An Adventure at Home

Homesteading is an adventure that begins and ends with home. And it is by far the best adventure I’ve ever been on. It’s made better because my family is on it with me. It allows us to spend quality time together that we might never have been able to enjoy had we not pursued this crazy dream.

So if you’re wondering if homesteading is right for you, think about where you feel your best. What are you doing? Are you someone who is energized by bright lights and city skylines, crowds of people and traffic noises and the high-paying, corporate corner-office job? If so, I’m not sure homesteading is right for you. But if you long for a simpler, quieter, more self-sufficient life out in the country, this might just be something you want to consider. 

And you don’t have to live rurally to be a homesteader. You can pursue this lifestyle in the city or the suburbs or wherever you are. It comes down to the values that you hold dear. For most homesteaders, those values include faith, family, freedom, security, independence, hard work, good food and a welcoming home to all who pass through. For us, home truly is where the heart is. It’s where we nourish our bodies and souls, and where we live the way nature intended us to live: happy, healthy and in harmony with the land that gives us life.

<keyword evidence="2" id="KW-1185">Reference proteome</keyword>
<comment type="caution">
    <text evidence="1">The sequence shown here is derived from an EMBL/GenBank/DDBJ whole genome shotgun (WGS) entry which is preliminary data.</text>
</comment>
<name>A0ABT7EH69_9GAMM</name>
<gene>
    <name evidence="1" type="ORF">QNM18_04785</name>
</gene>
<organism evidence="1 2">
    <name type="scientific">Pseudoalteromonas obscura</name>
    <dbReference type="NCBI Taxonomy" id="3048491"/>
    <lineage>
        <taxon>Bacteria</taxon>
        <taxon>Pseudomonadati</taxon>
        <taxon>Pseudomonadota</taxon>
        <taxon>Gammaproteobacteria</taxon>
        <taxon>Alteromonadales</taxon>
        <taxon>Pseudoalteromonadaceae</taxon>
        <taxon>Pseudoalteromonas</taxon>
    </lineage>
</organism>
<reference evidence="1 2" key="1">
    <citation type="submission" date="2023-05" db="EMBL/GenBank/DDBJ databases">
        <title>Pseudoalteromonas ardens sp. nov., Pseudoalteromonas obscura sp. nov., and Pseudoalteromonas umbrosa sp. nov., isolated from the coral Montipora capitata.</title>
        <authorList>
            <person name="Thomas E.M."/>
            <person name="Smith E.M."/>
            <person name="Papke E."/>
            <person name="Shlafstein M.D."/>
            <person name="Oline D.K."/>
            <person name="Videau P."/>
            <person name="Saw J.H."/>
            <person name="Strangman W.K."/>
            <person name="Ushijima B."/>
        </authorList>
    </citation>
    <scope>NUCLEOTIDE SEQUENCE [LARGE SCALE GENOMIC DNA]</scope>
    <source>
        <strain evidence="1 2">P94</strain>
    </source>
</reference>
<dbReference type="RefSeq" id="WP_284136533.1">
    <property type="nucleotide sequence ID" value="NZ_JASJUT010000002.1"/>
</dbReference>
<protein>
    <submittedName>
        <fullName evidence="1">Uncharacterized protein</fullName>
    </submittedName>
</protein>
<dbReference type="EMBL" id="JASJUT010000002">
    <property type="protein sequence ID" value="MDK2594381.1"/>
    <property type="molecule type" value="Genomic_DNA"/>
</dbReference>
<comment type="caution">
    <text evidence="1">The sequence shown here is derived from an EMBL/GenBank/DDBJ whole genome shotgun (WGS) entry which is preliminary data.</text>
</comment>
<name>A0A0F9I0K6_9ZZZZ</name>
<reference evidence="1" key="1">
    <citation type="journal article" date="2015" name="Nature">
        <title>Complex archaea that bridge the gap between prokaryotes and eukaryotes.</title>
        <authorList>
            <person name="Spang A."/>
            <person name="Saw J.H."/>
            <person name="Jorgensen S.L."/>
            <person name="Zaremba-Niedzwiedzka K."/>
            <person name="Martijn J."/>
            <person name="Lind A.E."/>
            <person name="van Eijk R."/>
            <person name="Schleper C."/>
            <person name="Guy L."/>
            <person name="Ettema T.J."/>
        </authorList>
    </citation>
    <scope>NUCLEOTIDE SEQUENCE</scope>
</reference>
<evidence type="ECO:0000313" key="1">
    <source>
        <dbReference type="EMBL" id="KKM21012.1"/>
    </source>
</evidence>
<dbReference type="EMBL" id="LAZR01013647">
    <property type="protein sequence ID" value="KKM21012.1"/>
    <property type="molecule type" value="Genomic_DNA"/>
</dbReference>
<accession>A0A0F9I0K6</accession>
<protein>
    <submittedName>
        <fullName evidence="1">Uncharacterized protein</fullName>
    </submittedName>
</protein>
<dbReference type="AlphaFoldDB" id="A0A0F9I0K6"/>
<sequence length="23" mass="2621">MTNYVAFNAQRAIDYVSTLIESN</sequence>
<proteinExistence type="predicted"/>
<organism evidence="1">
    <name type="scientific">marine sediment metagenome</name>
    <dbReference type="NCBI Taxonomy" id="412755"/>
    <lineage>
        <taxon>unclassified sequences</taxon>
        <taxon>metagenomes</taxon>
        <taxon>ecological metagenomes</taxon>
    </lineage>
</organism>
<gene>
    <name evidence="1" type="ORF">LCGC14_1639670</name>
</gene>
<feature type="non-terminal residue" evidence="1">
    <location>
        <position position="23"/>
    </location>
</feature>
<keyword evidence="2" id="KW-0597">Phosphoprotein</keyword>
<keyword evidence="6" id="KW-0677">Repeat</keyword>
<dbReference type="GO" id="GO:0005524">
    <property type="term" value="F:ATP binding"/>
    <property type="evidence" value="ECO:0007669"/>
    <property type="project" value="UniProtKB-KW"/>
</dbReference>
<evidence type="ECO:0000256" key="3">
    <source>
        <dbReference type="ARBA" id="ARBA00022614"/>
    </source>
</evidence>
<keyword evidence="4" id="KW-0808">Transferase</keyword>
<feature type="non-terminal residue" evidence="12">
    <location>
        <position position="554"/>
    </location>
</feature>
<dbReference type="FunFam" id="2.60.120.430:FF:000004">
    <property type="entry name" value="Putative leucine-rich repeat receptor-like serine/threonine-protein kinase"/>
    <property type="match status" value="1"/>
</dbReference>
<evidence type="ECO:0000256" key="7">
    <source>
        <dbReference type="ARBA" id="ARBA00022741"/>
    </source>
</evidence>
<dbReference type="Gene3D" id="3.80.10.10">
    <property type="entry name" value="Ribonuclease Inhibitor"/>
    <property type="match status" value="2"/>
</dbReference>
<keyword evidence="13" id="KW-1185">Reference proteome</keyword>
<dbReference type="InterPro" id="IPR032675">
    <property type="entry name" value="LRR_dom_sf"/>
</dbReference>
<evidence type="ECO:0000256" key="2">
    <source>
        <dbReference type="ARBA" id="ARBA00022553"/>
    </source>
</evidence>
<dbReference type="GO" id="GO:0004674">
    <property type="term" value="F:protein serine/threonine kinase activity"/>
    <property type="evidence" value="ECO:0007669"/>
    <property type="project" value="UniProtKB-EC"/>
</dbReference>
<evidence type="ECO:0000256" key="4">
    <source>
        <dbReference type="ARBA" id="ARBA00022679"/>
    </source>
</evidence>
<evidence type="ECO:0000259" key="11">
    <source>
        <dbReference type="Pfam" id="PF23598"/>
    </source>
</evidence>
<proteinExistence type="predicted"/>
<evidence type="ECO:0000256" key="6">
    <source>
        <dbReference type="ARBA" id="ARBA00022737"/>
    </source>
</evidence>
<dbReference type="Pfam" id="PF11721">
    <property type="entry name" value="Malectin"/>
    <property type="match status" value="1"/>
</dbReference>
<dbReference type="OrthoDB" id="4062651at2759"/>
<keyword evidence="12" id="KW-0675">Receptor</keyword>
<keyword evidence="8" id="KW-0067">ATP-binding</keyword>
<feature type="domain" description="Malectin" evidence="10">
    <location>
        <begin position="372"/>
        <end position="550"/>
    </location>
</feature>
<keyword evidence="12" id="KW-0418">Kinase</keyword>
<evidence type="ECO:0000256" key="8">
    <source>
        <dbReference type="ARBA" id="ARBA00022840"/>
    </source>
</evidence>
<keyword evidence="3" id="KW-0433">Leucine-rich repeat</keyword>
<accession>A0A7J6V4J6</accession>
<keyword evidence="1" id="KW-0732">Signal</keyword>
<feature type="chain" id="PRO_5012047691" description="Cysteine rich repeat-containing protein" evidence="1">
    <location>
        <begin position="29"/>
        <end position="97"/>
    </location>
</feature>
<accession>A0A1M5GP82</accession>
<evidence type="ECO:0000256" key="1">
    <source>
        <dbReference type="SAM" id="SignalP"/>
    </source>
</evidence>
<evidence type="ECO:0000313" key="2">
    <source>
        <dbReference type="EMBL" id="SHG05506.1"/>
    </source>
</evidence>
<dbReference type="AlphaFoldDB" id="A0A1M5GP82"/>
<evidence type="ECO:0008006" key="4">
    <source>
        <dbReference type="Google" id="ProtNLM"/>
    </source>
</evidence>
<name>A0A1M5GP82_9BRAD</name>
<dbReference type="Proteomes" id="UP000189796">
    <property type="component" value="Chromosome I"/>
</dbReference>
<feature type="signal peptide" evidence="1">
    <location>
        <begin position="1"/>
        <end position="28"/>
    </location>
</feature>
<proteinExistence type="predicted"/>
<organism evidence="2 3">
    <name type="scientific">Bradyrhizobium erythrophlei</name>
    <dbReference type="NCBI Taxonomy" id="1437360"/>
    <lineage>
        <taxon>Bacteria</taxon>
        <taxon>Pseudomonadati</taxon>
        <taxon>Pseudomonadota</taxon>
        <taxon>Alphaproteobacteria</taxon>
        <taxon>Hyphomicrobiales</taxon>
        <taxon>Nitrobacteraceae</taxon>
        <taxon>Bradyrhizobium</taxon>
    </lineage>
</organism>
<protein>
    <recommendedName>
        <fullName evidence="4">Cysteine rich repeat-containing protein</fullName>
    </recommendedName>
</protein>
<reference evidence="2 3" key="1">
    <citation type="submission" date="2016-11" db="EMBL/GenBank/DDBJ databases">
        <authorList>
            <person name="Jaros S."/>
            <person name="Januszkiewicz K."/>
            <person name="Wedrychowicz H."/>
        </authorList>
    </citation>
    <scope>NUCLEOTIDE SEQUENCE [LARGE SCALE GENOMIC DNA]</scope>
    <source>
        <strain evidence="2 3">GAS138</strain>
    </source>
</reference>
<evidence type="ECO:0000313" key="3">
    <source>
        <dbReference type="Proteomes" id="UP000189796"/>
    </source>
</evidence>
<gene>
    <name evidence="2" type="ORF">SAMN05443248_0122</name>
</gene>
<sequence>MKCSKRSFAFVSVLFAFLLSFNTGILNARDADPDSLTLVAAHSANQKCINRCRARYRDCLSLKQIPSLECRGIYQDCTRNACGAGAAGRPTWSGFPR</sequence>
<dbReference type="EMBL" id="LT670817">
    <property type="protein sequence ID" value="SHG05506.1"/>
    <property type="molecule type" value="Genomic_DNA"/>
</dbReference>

The House & Homestead


CATEGORIES
HOMESTEADING
REAL FOOD
NATURAL LIVING

4 Comments

  1. Michelle

    Wow, go you. Hope you have figured out your fireworms. Glad to have met you through FB.

    Reply
    • Anna Sakawsky

      You too! The community you find living this sort of lifestyle is amazing too! Glad to be able to connect with wonderful people who share common values and goals from all over the continent (and the world) through the magic of social media and the Internet!

      Reply
  2. Lynda Lu Gibb

    Love watching this happen in our own back yard!

    Reply
    • Anna Sakawsky

      Love having you guys around for guidance and support!

      Reply

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ABOUT ANNA
Hi! I’m Anna, and I’m a city girl turned modern homesteader who’s passionate about growing, cooking and preserving real food at home, creating my own herbal medicine and all-natural home and body care products, and working toward a simpler, more sustainable and self-sufficient life each and every day.